Editor’s note: this article is contributed by Shane Vaiskauskas whose last byline I’ve Never Been Here Before was published after UGA’s SEC Championship in 2018
Rivalry week. Hate week. Bedlam week. Blood week. The final week of the college football regular season has come and gone, and with it have gone the hopes and dreams of the preternatural 20-year old athletes who compete and the soft-bodied, well-heeled boosters who finance them.
Michigan gave up 27 points to its rival at home in a snowstorm and the media was effusive in its praise. Georgia gave up 37 points to its rivals all season (Clemson, Auburn, Florida, Tennessee, Georgia Tech) and earned scarcely a word.
Because, as Maitreyi Anantharaman over at Defector wrote, “the last chapter is all that matters.” Michigan overcame its 8-game drought against Ohio State in The Game, effectively ending the Buckeyes season in November for the first time in the better part of a decade. With a berth in the Big 10 Championship Game and a path to the College Football Playoff, their October loss to little brother Michigan State is a distant memory. Likewise, Oklahoma State dispatched rival Oklahoma in Bedlam for just the 19th time in 116 tries, setting up a date with Baylor for the Big 12 title and a likely CFP berth. And with that, its season-opening sleepwalks versus Missouri State and Tulsa are forgotten like a daydream.
But now that the regular season is done and dusted, it’s time for a wake-up call: Georgia has put together the best defensive season in history. Statistically, only 1986 Oklahoma — yes, starring The Boz —allowed fewer points in the modern era, though few consider the power run offenses of 35 years ago “modern” any longer. This isn’t some statistical anomaly created by a dull ground-and-pound, clock-control offense that shortens the game and protects the defense; Georgia had the third-ranked scoring offense headed into the weekend and the sixth coming out, despite scoring 45 against Georgia Tech. Such is life when averaging 40+ points per game in 2021. It also averages the 12th-fewest plays per game—a full 10 plays fewer per game than any higher-ranked scoring offense this year—to boot.
Not that this sort of defensive season needs more context, but it follows on the heels of two all-time great offenses in 2019 LSU and 2020 Alabama rewriting record books. With losses to both teams, the prolific passing attacks of its greatest SEC competition seemingly smashed Georgia’s entire defensive model and suggested, even according to defensive guru Nick Saban, that defense was dead in college football. To then witness the greatest defensive season in history amidst the most explosive offensive era in history, backed by a comparably explosive offense? This wasn’t supposed to be possible.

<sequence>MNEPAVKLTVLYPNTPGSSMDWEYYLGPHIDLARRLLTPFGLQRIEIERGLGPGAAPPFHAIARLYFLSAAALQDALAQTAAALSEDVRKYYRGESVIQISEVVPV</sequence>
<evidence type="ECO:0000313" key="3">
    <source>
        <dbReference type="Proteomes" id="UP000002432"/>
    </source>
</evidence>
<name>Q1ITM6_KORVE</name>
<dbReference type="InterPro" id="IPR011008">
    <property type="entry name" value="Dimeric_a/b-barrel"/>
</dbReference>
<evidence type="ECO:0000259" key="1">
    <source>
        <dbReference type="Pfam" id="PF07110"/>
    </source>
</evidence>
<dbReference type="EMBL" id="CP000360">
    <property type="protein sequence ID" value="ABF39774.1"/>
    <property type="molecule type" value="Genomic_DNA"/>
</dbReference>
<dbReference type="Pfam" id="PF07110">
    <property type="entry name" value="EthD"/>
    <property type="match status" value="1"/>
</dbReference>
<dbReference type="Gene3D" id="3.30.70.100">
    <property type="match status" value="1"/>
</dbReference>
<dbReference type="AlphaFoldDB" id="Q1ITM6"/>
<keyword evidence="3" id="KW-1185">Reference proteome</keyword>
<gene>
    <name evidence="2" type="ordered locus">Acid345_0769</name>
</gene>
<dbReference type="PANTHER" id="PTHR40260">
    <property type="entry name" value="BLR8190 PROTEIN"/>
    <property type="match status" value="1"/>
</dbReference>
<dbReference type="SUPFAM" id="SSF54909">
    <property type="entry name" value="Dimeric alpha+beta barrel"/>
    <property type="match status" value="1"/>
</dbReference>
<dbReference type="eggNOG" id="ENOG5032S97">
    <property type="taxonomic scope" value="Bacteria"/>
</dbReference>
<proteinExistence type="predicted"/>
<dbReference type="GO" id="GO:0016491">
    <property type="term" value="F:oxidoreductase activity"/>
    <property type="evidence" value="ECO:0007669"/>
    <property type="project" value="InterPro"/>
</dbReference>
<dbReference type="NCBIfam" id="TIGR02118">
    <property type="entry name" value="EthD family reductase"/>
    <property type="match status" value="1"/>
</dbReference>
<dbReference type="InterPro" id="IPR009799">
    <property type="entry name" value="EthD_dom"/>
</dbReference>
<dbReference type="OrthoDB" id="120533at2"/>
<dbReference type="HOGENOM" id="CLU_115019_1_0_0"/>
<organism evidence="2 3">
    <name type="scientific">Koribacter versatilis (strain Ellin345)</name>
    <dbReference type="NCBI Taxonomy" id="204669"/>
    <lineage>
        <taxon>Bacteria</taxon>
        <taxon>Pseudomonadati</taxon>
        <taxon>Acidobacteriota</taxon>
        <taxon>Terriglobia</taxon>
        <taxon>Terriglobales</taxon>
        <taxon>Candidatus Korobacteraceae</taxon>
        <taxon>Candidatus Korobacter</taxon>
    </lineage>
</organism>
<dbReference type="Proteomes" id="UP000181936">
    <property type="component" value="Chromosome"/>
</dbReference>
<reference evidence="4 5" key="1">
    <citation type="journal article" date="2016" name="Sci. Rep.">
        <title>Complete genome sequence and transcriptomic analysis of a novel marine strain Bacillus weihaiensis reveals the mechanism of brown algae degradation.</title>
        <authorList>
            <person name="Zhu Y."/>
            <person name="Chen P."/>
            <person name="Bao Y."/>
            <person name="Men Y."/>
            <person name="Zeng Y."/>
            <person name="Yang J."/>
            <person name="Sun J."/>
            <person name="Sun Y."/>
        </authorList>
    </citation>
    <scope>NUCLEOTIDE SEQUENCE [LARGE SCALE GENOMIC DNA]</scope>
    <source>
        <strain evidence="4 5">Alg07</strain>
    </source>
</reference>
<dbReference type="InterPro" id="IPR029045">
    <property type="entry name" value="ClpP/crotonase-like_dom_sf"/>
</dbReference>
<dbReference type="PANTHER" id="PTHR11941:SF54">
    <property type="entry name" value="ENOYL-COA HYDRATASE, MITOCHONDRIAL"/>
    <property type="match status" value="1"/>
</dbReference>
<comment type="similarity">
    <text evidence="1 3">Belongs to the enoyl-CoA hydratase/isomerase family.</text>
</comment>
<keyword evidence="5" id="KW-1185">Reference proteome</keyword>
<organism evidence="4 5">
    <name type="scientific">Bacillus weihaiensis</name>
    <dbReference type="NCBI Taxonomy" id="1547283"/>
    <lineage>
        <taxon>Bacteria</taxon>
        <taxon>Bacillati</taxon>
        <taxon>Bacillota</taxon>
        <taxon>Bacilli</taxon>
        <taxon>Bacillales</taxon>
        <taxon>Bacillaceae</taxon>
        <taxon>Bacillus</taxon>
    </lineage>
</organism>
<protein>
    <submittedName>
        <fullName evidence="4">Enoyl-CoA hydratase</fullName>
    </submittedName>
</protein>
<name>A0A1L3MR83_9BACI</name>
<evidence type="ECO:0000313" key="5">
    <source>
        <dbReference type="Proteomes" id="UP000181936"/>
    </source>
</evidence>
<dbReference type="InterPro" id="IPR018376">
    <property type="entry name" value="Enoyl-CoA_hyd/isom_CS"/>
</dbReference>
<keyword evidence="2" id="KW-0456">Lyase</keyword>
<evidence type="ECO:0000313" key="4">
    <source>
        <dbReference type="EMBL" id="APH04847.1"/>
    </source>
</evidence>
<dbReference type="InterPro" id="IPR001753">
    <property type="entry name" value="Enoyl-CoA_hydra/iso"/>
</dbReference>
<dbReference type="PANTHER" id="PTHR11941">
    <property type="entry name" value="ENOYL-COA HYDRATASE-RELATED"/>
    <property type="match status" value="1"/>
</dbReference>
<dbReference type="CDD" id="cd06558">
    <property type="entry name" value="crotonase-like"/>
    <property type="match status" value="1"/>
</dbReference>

Perhaps it’s poetic justice, then, that Georgia plays Saban’s Alabama Crimson Tide in the SEC Championship Game this Saturday with nothing to lose but a perfect record.
The Bulldogs and Tide teams have been on a crash course to meet in Atlanta all season, but few imagined the stakes for one side would be so low. As the last undefeated Power 5 team, Georgia’s ticket to the College Football Playoff is as good as punched. Beating Alabama in Mercedes-Benz Stadium, where Georgia was agonizingly close in consecutive meetings in the 2017 CFP Championship and 2018 SEC Championship, would secure a top seed in the CFP, keep a potential 15-0 season intact, and emphatically exorcise a crimson and white demon from its psyche. Losing to Alabama would mean surprisingly little. Georgia risks a lower CFP seed, sure, and a likelihood of a rematch with Alabama in the CFP as well, but when betting with house money, a bad beat stings a lot less. Sites like 온라인카지노 are proven as trustworthy betting sites for sports fans out there.
Because win or lose, the import of Saturday’s game won’t be known until a national champion is decided in January. Georgia hanging another SEC Championship banner won’t lessen the blow of failing to capitalize on such a historically great title opportunity. Conversely, the absence of the SEC banner will scarcely be noticed in Athens with a National Championship in the trophy case. That a season balances on this razor’s edge of immortality and irrelevance is one of the cruel realities of life in the upper stratosphere of college football. Everything turns to ash if you lose your final game, but winning cures all ailments.
Because it really is all about that last chapter, and when you’re 12 games into a 12-win season, the last chapter doesn’t begin until New Year’s Eve. Though certainly, Georgia can close the book on Alabama this Saturday. Go Dawgs!
Shane Vaiskauskas is a management consultant who lives in New York City with his wife and their daughter, plus their growing collection of board games. Shane grew up outside of Atlanta and, after the better part of a decade, graduated from the University of Georgia in 2009. He hosts a moderately popular Dungeons & Dragons podcast called Total Party Thrill, and tweets about sports and other meaningless games, @Mundangerous.
feature photo credit to Kathryn Skeean of The Red & Black. Follow Kathryn on Twitter as she’s one to watch as her career in photojournalism is just taking off